MPC recently teamed up with director Nick Gordon and Goodby, Silverstein & Partners to capture the rejuvenated spirit of Hamtramck, Mich. – the hard-working Midwestern town where the Chevrolet Volt is assembled. The spot, “Morning in Hamtramck,” blends photoreal VFX and documentary-style footage of the city.
The spot, set to an original score by Black Iris, merges raw city imagery with the Volt assembly line. Unfinished Volt chassis chug along monster car carriers (skuks), through parking lots and down alleys as high school students and dogs run by. Hard hat-wearing workers tend to a line of nearly finished cars snaking across a busy intersection.
“Hamtramck is an honest, hard-working town with a highly skilled labor force that is proud to be building a cutting-edge American vehicle, and we wanted to capture the compelling, everyday motions behind that,” explained MPC LA managing director Andrew Bell.
To underscore this authenticity, Gordon captured actual factory workers performing their jobs on the street. Caviar’s Art Department created proxy structures for the talent to interact with, then MPC tracked those structures and replaced them in the footage with CG elements that met the factory equipment’s detailed specifications.
As Gordon shot footage, MPC began modeling the factory equipment, recreating AGV (battery) robots, welding robots, Volt chassis, skuks and overhead support and transport structures. During the offline, the studio comped still images of the equipment into plates for Arcade Edit‘s Kim Bica. The studio worked closely with Gordon to review these plates, while MPC London concept artist Dave Gibbons offered alternative compositions. Once all the elements had been composited in Nuke, they underwent final passes in Flame to unite the disparate pieces and polish the shots.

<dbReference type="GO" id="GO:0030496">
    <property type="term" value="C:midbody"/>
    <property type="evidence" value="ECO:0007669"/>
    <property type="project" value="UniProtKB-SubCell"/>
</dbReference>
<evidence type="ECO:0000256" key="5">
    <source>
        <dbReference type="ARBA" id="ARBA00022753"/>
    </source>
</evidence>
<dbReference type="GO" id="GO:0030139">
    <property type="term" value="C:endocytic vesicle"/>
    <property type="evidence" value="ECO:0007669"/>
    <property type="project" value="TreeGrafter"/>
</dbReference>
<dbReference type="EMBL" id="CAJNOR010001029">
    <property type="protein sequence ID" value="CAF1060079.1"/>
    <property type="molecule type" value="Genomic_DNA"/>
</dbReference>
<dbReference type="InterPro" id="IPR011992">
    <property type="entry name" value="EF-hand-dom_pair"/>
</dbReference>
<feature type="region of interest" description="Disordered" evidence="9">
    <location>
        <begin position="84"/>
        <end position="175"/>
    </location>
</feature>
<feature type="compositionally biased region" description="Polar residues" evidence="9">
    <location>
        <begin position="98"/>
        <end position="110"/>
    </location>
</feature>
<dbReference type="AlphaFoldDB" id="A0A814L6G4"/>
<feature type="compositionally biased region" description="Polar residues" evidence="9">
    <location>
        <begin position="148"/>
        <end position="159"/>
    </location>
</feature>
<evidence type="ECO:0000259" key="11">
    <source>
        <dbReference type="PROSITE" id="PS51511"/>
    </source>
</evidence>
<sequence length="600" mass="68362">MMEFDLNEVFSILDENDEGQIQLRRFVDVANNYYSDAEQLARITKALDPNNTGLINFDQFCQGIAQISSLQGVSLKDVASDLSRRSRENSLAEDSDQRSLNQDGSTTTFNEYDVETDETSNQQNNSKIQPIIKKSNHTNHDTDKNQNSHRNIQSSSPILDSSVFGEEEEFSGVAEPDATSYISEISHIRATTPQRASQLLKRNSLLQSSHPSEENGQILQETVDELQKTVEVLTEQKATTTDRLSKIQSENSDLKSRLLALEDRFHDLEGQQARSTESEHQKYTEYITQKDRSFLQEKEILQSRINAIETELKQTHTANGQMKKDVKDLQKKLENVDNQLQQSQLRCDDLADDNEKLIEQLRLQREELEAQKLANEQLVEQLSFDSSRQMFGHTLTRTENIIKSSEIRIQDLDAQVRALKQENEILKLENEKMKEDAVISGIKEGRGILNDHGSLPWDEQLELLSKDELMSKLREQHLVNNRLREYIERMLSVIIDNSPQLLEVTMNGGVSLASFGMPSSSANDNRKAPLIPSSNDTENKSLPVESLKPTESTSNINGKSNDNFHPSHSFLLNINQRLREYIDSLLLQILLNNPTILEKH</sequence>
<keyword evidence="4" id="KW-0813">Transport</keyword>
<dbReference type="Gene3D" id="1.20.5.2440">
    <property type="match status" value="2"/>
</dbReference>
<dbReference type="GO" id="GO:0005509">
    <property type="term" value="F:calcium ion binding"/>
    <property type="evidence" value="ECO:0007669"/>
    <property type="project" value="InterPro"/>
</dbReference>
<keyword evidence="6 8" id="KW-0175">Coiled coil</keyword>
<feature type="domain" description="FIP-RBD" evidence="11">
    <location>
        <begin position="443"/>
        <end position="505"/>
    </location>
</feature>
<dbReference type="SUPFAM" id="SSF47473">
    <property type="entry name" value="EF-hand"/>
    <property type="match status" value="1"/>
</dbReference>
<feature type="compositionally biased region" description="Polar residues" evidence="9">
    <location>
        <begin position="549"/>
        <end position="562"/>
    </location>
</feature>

MPC VFX supervisor Carsten Keller worked closely with Gordon to determine how to merge the various stages of the Volt production line with the city scenery. “Nick and his crew were extremely accommodating of our VFX needs,” noted Bell. “If an angle didn’t make sense from a CG or compositing perspective, they could always come up with a solid alternative.”
Even with this cooperation, the process of integrating Gordon’s footage with the CG proved challenging. “This was not just stock footage,” explained Bell. “Gordon has rare vision behind a lens, and we were basically laying our art over his art, which is difficult to do without one compromising the other. He used a lot of camera movement, creating scenes with very low-key texture. They were not at all glossy or plastic. We had to create imagery in this same understated spirit while still conveying the workaday energy and dynamism of this extraordinarily advanced assembly line.”